Chicks follow their mothers around due to a process called imprinting. Image credit: Lydia Jacobs (CC0 Public Domain)

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A protein involved in the formation of long-term memories is required for chicks to ‘imprint’.

Shortly after hatching, a chick recognizes the sight and sound of its mother and follows her around. This requires a type of learning called imprinting, which only occurs during a short period of time in young life known as the “critical period”. This process has been reported in a variety of birds and other animals where long-term memory formed during a critical period guides vital behaviors. In order to form imprinted memories, neurons must produce new proteins. However, it is not clear how new experiences trigger the production of these proteins during imprinting. Unraveling such mechanisms may help us to develop drugs that can recover plasticity in the adult brain, which could help individuals with brain injuries relearn skills after critical periods are closed.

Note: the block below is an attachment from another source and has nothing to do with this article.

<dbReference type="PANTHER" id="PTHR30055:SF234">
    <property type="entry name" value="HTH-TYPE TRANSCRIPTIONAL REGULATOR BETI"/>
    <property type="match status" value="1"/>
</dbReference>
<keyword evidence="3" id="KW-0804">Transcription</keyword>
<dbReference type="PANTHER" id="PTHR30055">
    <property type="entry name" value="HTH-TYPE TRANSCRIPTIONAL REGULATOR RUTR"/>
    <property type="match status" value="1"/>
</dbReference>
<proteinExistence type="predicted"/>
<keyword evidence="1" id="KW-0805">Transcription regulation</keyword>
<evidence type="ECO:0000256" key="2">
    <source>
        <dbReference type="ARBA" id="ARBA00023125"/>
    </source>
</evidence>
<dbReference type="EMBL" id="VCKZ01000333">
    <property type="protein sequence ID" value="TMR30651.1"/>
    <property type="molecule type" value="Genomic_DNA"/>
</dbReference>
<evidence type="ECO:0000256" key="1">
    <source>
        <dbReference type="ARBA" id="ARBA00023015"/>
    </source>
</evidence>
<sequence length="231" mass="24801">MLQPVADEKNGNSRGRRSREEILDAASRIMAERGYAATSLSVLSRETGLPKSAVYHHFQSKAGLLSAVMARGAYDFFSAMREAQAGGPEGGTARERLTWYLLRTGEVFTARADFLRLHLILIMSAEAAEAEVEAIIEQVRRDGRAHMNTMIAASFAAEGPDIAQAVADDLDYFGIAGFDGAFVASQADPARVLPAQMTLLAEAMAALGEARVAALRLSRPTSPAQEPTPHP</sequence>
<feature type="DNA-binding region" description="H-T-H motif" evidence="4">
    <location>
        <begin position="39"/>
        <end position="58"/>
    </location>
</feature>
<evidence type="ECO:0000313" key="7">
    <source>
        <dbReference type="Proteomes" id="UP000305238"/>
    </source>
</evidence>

It is possible to imprint newly hatched chicks to arbitrary sounds and visual stimuli by placing the chicks in running wheels and exposing them to repeated noises and videos. Later on, the chicks respond to these stimuli by running towards the screen, mimicking how they would naturally follow their mother. This system allows researchers to measure imprinting in a carefully controlled laboratory setting.

A protein called elF2α plays a major role in regulating the production of new proteins and has been shown to be required for the formation of long-term memories in adult rodents. Gervasio Batista and colleagues found that elF2α is required to imprint newly hatched chicks to sound. During the critical period, this factor mediates an increase in “memory-spines”, which are small bumps on neurons that are thought to be involved in memory storage. On the other hand, elF2α was not required to imprint newly hatched chicks to visual stimuli, suggesting that there are different pathways involved in regulating imprinting to different senses. Batista and colleagues also demonstrate that using drugs to increase the activity of eIF2α in older chicks could allow these chicks to be imprinted to new sounds.

The next steps following on from this work are to identify proteins that eIF2α regulates to form memories, and to find out why eIF2α is only required to imprint sounds. Future research will investigate the mechanisms that control visual imprinting and how it differs from imprinting to sounds.

To find out more

Read the eLife research paper on which this eLife digest is based: “Translational control of auditory imprinting and structural plasticity by eIF2α” (December 23, 2016).
eLife is an open-access journal that publishes outstanding research in the life sciences and biomedicine.
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